A confession: I have spent five years writing a life of the painter Paul Cézanne (1839-1906). Another confession: it is another damn’d thick, square book, 500 pages long, though weary readers will have the consolation of forty pages of colour plates, the ringing endorsement of Julian Bell in the Guardian and the knowledge that it is Book of the Week in the Independent.
Why is the life of Cézanne worth writing? Or perhaps more to the point, worth reading?
Cézanne is now recognized as the most important artist of the modern age. He should properly be seen as a world-historical figure, a climate of ideas, and a part of the culture. If in the final analysis a great artist is a man who has lived greatly, as Albert Camus proposed, Cézanne seems to embody what was required. He shows what human beings are capable of. His life story is the exemplary life story of the artist-creator in our time. Countless artists take Cézanne as their model. And not only artists – poets and philosophers, writers and directors, thinkers and dreamers.
Cézanne created a new world order. His way of seeing radically refashioned our sense of things and our relationship to them. He once said of his mighty Woman with a Coffeepot (illustrated above) that a teaspoon teaches us as much about ourselves and our world as the woman or the coffeepot. The revelations of Cézanne are akin to those of Marx or Freud. The transformational potential is as great. The impact on our selves and our world is as far-reaching.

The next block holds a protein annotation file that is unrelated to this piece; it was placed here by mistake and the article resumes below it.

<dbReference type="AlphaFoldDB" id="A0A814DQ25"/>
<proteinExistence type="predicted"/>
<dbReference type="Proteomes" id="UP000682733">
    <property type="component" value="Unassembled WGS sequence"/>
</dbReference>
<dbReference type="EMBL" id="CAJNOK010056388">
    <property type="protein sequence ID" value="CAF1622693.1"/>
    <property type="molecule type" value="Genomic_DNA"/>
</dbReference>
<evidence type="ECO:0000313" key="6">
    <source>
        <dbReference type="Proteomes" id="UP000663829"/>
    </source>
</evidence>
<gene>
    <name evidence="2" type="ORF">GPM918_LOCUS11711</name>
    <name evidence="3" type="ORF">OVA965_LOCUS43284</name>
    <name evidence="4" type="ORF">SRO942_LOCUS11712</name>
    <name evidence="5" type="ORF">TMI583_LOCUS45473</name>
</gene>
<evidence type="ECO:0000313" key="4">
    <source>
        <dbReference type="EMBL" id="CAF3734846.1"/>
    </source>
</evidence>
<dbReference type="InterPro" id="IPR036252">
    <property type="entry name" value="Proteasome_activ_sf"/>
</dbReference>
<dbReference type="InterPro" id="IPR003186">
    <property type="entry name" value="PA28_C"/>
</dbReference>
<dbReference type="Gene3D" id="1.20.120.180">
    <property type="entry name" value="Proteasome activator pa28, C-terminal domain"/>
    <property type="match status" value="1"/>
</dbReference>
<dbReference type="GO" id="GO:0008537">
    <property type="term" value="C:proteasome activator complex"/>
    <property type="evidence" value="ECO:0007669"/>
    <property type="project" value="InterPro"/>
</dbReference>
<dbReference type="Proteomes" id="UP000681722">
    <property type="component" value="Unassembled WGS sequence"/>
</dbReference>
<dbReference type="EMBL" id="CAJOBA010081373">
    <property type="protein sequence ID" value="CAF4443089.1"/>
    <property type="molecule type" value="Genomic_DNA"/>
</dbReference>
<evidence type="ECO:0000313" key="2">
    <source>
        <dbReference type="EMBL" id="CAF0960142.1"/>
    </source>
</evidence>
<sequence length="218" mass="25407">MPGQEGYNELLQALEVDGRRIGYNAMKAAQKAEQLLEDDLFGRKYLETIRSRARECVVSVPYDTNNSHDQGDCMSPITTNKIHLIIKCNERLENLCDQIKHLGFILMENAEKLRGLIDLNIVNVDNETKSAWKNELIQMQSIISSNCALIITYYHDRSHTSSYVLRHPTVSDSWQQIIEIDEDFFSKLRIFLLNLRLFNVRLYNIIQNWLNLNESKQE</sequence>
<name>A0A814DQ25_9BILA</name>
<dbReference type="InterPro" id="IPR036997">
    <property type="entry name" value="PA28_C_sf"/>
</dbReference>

Put another way, he was a revolutionary. The successor generation knew this well enough. Braque: ‘He was not a rebel, Cézanne, but one of the greatest revolutionaries; this will never be sufficiently emphasized. He gave us a taste for risk. His personality is always in play, with his weaknesses and his strengths. With him we’re poles apart from decorum. He melds his life in his work, the work in his life.’ Picasso: ‘It is not what the artist does that counts, but what he is. Cézanne wouldn’t be of the slightest interest to me if he had lived and thought like Jacques-Émile Blanche, even if the apple he painted had been ten times as beautiful. What is of interest to us is Cézanne’s inquiétude, that is Cézanne’s lesson … that is to say, the drama of the man. The rest is false.’
Inquiétude – restlessness, anxiety – is his signature condition, in life and afterlife. Maurice Merleau-Ponty’s celebrated essay, ‘Cézanne’s Doubt’ (1945), made the point in slightly different terms, discoursing freely on his morbid symptoms, his psychological disequilibrium, his ‘schizoid make-up’. Cézanne the musical has yet to appear – no one has dared – but the opera is Cézanne’s Doubt (1996).
The anxiety and the eccentricity have been overdone. The salient thing about Cézanne’s condition was that he had purpose – moral purpose – he was inquiet de vérité: hot for truth. ‘He is inquiet,’ said one commentator, ‘but only to know if his values are true, and the humanity in his paintings rests on the value of a value,’ a pun on moral values and colour values. Cézanne was a Nietzschean revaluer of all values. It was entirely characteristic of him to write to one young artist that he owed him the truth in painting and that he would tell it to him; or to another that he would speak to him more truly than anyone, and that in art he had nothing to hide. Cézanne the revelator could do no other. Painting was truth-telling or it was nothing.
Cézanne was a curious mixture of pride and humility. According to his son, he would say: ‘Politicians, there are two thousand of them in every legislature, but a Cézanne, there is only one every two centuries.’ Who is to say that he was wrong?